Usually, the problem with PCSELs stem from wanting to expand their emission area, meaning there is room for light to oscillate in the direction of emission as well as laterally. “These lateral oscillations, called higher-order modes, can ruin the beam’s quality,” IEEE wrote. “Furthermore, if the laser is operating continuously, heat inside the laser changes the device’s refractive index, causing the beam’s quality to deteriorate even further.”

In the Nature study, the researchers used photonic crystals embedded in the laser, along with “adjustments to an internal reflector, to allow single-mode oscillation over a wider area and to compensate for thermal disruption.” These changes allowed the laser to maintain its high beam quality whole operating continuously.

Researchers were able to develop a PCSEL in the study with a diameter of 3 mm, a 10x jump from previous 1 mm-diameter PCSEL devices.

“A [continuous-wave] output power exceeding 50 W with purely single-mode oscillation and an exceptionally narrow beam divergence of 0.05° has been achieved for photonic-crystal surface-emitting lasers with a large resonant diameter of 3 mm, corresponding to over 10,000 wavelengths in the material,” researchers wrote in the study. The brightness… reaches 1 GW cm−2 sr−1, which rivals those of existing bulky lasers.”

Of note, by “bulky lasers”, the researchers are referring to the solid-state and excimer lasers currently used in for semiconductor laser manufacturing.

As part of the process to establish a 1,000-square-metter Center of Excellence for Photonic-Crystal Surface-Emitting Lasers at Kyoto University, Noda and his group of researchers also made the switch from manufacturing the photonic crystal using electron-beam lithography to making it with nano-imprint lithography.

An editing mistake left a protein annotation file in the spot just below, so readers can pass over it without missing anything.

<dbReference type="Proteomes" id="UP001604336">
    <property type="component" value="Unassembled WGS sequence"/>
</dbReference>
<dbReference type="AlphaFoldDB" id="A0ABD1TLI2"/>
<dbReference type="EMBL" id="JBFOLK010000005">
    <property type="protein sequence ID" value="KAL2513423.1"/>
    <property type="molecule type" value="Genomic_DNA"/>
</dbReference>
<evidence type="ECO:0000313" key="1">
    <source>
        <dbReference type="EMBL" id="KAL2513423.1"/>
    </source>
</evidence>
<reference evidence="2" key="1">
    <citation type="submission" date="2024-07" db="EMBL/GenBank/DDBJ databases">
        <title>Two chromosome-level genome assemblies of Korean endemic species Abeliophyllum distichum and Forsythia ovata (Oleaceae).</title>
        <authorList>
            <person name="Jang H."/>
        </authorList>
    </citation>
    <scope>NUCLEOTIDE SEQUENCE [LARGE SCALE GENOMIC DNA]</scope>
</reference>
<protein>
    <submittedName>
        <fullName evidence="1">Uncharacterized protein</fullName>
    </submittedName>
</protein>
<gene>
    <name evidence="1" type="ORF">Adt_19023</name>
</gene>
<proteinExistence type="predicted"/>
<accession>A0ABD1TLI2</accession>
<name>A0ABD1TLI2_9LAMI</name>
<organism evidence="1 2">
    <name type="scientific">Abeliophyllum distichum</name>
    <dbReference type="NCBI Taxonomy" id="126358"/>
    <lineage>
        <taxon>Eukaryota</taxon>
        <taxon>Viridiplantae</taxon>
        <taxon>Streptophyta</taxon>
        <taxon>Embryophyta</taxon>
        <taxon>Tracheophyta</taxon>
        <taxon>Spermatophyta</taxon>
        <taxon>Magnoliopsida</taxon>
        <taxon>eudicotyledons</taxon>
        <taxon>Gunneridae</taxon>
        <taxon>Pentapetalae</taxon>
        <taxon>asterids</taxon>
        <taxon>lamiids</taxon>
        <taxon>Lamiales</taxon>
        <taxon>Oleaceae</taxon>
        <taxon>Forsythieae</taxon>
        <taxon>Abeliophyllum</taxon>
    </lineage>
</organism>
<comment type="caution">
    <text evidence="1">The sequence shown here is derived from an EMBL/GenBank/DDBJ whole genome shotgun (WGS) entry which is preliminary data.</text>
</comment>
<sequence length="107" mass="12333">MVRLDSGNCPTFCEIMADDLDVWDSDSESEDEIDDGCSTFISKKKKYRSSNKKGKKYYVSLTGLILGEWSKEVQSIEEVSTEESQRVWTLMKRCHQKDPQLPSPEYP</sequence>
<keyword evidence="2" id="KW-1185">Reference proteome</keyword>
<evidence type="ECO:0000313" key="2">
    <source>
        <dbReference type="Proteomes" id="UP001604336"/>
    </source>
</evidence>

“Electron-beam lithography is precise, but usually too slow for mass manufacturing,” according to IEEE. “Nano-imprint lithography, which basically stamps a pattern into a semiconductor, is useful in creating very regular patterns quickly.”

The next step, according to the study, is to continue scaling the diameter of the laser from 3 mm to 10 mm — a size that reportedly could produce 1 kilowatt of output power.

About the Author(s)

Katie Hobbins

Managing Editor, MD+DI

Katie Hobbins is managing editor for MD+DI and joined the team in July 2022. She boasts multiple previous editorial roles in print and multimedia medical journalism, including dermatology, medical aesthetics, and pediatric medicine. She graduated from Cleveland State University in 2018 with a bachelor's degree in journalism and promotional communications. She enjoys yoga, hand embroidery, and anything DIY. You can reach her at [email protected].